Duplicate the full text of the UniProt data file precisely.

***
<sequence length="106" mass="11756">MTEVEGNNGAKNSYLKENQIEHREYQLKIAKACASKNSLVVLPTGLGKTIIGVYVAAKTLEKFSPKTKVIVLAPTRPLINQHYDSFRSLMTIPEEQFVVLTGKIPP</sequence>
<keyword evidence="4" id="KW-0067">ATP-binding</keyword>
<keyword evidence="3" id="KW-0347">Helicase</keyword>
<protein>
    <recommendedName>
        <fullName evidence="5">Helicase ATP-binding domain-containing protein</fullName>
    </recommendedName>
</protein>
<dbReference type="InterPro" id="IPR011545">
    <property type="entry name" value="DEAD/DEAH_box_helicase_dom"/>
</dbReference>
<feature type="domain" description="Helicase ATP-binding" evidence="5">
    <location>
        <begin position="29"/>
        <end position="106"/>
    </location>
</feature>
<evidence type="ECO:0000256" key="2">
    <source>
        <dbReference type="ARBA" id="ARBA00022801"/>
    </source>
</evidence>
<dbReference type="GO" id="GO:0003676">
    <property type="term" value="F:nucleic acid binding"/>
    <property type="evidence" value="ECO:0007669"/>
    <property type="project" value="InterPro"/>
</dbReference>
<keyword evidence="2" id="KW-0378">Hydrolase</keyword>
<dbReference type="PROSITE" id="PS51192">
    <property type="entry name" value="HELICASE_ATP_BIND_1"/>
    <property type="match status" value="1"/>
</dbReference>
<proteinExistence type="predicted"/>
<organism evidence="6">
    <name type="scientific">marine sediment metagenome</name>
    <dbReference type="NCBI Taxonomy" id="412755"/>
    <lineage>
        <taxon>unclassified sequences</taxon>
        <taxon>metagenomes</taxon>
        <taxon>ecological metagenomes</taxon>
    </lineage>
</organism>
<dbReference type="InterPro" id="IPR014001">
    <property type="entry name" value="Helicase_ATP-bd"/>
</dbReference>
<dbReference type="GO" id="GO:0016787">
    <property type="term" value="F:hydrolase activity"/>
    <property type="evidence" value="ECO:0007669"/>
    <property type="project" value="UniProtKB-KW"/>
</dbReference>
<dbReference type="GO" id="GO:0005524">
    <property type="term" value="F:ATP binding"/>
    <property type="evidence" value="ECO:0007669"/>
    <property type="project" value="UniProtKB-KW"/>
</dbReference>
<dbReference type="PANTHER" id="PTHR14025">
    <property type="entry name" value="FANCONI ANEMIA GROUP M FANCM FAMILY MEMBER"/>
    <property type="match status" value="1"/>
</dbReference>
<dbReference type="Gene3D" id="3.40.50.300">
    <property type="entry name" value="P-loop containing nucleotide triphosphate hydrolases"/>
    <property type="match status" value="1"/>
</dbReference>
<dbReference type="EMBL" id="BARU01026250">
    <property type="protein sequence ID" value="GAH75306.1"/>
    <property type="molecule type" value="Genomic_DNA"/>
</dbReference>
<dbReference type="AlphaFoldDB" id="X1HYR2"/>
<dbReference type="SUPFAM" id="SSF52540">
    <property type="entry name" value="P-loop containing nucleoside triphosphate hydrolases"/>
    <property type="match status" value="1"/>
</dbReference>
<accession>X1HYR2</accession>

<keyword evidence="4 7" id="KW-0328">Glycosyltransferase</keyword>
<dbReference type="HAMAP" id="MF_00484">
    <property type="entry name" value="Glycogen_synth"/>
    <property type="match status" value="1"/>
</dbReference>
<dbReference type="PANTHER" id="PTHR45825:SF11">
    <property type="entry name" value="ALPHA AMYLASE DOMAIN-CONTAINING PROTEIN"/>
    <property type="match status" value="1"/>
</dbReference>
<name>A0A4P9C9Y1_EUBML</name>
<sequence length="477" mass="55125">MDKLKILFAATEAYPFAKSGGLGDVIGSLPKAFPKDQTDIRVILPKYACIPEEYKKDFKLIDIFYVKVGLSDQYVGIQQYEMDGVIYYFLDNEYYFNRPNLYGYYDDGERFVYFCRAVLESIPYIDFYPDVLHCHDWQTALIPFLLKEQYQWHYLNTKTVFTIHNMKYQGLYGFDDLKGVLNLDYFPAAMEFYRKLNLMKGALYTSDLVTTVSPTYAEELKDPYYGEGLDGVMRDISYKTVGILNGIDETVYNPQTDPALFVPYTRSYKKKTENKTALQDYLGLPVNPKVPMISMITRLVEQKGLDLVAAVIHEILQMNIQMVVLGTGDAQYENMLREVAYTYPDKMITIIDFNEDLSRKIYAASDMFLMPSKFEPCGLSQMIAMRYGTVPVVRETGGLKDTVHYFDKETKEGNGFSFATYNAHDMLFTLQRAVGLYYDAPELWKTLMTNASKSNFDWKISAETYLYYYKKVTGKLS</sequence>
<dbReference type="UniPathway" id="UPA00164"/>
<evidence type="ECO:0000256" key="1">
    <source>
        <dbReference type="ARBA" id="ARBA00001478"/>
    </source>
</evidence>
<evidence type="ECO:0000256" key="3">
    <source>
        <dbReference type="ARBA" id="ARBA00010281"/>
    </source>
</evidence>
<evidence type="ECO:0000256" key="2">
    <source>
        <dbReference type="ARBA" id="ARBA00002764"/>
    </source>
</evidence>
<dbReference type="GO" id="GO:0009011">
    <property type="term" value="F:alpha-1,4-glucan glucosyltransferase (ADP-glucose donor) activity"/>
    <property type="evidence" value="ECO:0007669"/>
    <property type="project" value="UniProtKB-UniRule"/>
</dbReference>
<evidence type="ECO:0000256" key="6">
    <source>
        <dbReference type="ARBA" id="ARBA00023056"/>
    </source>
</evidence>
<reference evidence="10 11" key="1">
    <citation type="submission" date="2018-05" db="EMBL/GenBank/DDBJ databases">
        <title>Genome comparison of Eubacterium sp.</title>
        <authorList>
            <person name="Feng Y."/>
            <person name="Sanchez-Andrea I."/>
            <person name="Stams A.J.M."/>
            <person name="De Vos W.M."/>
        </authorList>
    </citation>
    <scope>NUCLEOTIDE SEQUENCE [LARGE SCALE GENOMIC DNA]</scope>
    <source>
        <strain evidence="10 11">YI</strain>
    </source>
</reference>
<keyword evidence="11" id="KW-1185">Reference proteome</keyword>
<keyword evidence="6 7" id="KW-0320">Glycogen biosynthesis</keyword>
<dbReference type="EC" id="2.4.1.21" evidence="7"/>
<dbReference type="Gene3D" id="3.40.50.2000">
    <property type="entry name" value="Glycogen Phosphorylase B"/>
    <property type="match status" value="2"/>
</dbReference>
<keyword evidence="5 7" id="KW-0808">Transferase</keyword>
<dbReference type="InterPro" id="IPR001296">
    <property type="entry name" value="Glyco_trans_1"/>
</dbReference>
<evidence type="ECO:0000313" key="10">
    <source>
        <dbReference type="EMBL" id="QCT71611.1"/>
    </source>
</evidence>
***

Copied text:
<sequence length="106" mass="11756">MTEVEGNNGAKNSYLKENQIEHREYQLKIAKACASKNSLVVLPTGLGKTIIGVYVAAKTLEKFSPKTKVIVLAPTRPLINQHYDSFRSLMTIPEEQFVVLTGKIPP</sequence>
<keyword evidence="4" id="KW-0067">ATP-binding</keyword>
<keyword evidence="3" id="KW-0347">Helicase</keyword>
<protein>
    <recommendedName>
        <fullName evidence="5">Helicase ATP-binding domain-containing protein</fullName>
    </recommendedName>
</protein>
<dbReference type="InterPro" id="IPR011545">
    <property type="entry name" value="DEAD/DEAH_box_helicase_dom"/>
</dbReference>
<feature type="domain" description="Helicase ATP-binding" evidence="5">
    <location>
        <begin position="29"/>
        <end position="106"/>
    </location>
</feature>
<evidence type="ECO:0000256" key="2">
    <source>
        <dbReference type="ARBA" id="ARBA00022801"/>
    </source>
</evidence>
<dbReference type="GO" id="GO:0003676">
    <property type="term" value="F:nucleic acid binding"/>
    <property type="evidence" value="ECO:0007669"/>
    <property type="project" value="InterPro"/>
</dbReference>
<keyword evidence="2" id="KW-0378">Hydrolase</keyword>
<dbReference type="PROSITE" id="PS51192">
    <property type="entry name" value="HELICASE_ATP_BIND_1"/>
    <property type="match status" value="1"/>
</dbReference>
<proteinExistence type="predicted"/>
<organism evidence="6">
    <name type="scientific">marine sediment metagenome</name>
    <dbReference type="NCBI Taxonomy" id="412755"/>
    <lineage>
        <taxon>unclassified sequences</taxon>
        <taxon>metagenomes</taxon>
        <taxon>ecological metagenomes</taxon>
    </lineage>
</organism>
<dbReference type="InterPro" id="IPR014001">
    <property type="entry name" value="Helicase_ATP-bd"/>
</dbReference>
<dbReference type="GO" id="GO:0016787">
    <property type="term" value="F:hydrolase activity"/>
    <property type="evidence" value="ECO:0007669"/>
    <property type="project" value="UniProtKB-KW"/>
</dbReference>
<dbReference type="GO" id="GO:0005524">
    <property type="term" value="F:ATP binding"/>
    <property type="evidence" value="ECO:0007669"/>
    <property type="project" value="UniProtKB-KW"/>
</dbReference>
<dbReference type="PANTHER" id="PTHR14025">
    <property type="entry name" value="FANCONI ANEMIA GROUP M FANCM FAMILY MEMBER"/>
    <property type="match status" value="1"/>
</dbReference>
<dbReference type="Gene3D" id="3.40.50.300">
    <property type="entry name" value="P-loop containing nucleotide triphosphate hydrolases"/>
    <property type="match status" value="1"/>
</dbReference>
<dbReference type="EMBL" id="BARU01026250">
    <property type="protein sequence ID" value="GAH75306.1"/>
    <property type="molecule type" value="Genomic_DNA"/>
</dbReference>
<dbReference type="AlphaFoldDB" id="X1HYR2"/>
<dbReference type="SUPFAM" id="SSF52540">
    <property type="entry name" value="P-loop containing nucleoside triphosphate hydrolases"/>
    <property type="match status" value="1"/>
</dbReference>
<accession>X1HYR2</accession>

<keyword evidence="4 7" id="KW-0328">Glycosyltransferase</keyword>
<dbReference type="HAMAP" id="MF_00484">
    <property type="entry name" value="Glycogen_synth"/>
    <property type="match status" value="1"/>
</dbReference>
<dbReference type="PANTHER" id="PTHR45825:SF11">
    <property type="entry name" value="ALPHA AMYLASE DOMAIN-CONTAINING PROTEIN"/>
    <property type="match status" value="1"/>
</dbReference>
<name>A0A4P9C9Y1_EUBML</name>
<sequence length="477" mass="55125">MDKLKILFAATEAYPFAKSGGLGDVIGSLPKAFPKDQTDIRVILPKYACIPEEYKKDFKLIDIFYVKVGLSDQYVGIQQYEMDGVIYYFLDNEYYFNRPNLYGYYDDGERFVYFCRAVLESIPYIDFYPDVLHCHDWQTALIPFLLKEQYQWHYLNTKTVFTIHNMKYQGLYGFDDLKGVLNLDYFPAAMEFYRKLNLMKGALYTSDLVTTVSPTYAEELKDPYYGEGLDGVMRDISYKTVGILNGIDETVYNPQTDPALFVPYTRSYKKKTENKTALQDYLGLPVNPKVPMISMITRLVEQKGLDLVAAVIHEILQMNIQMVVLGTGDAQYENMLREVAYTYPDKMITIIDFNEDLSRKIYAASDMFLMPSKFEPCGLSQMIAMRYGTVPVVRETGGLKDTVHYFDKETKEGNGFSFATYNAHDMLFTLQRAVGLYYDAPELWKTLMTNASKSNFDWKISAETYLYYYKKVTGKLS</sequence>
<dbReference type="UniPathway" id="UPA00164"/>
<evidence type="ECO:0000256" key="1">
    <source>
        <dbReference type="ARBA" id="ARBA00001478"/>
    </source>
</evidence>
<evidence type="ECO:0000256" key="3">
    <source>
        <dbReference type="ARBA" id="ARBA00010281"/>
    </source>
</evidence>
<evidence type="ECO:0000256" key="2">
    <source>
        <dbReference type="ARBA" id="ARBA00002764"/>
    </source>
</evidence>
<dbReference type="GO" id="GO:0009011">
    <property type="term" value="F:alpha-1,4-glucan glucosyltransferase (ADP-glucose donor) activity"/>
    <property type="evidence" value="ECO:0007669"/>
    <property type="project" value="UniProtKB-UniRule"/>
</dbReference>
<evidence type="ECO:0000256" key="6">
    <source>
        <dbReference type="ARBA" id="ARBA00023056"/>
    </source>
</evidence>
<reference evidence="10 11" key="1">
    <citation type="submission" date="2018-05" db="EMBL/GenBank/DDBJ databases">
        <title>Genome comparison of Eubacterium sp.</title>
        <authorList>
            <person name="Feng Y."/>
            <person name="Sanchez-Andrea I."/>
            <person name="Stams A.J.M."/>
            <person name="De Vos W.M."/>
        </authorList>
    </citation>
    <scope>NUCLEOTIDE SEQUENCE [LARGE SCALE GENOMIC DNA]</scope>
    <source>
        <strain evidence="10 11">YI</strain>
    </source>
</reference>
<keyword evidence="11" id="KW-1185">Reference proteome</keyword>
<keyword evidence="6 7" id="KW-0320">Glycogen biosynthesis</keyword>
<dbReference type="EC" id="2.4.1.21" evidence="7"/>
<dbReference type="Gene3D" id="3.40.50.2000">
    <property type="entry name" value="Glycogen Phosphorylase B"/>
    <property type="match status" value="2"/>
</dbReference>
<keyword evidence="5 7" id="KW-0808">Transferase</keyword>
<dbReference type="InterPro" id="IPR001296">
    <property type="entry name" value="Glyco_trans_1"/>
</dbReference>
<evidence type="ECO:0000313" key="10">
    <source>
        <dbReference type="EMBL" id="QCT71611.1"/>
    </source>
</evidence>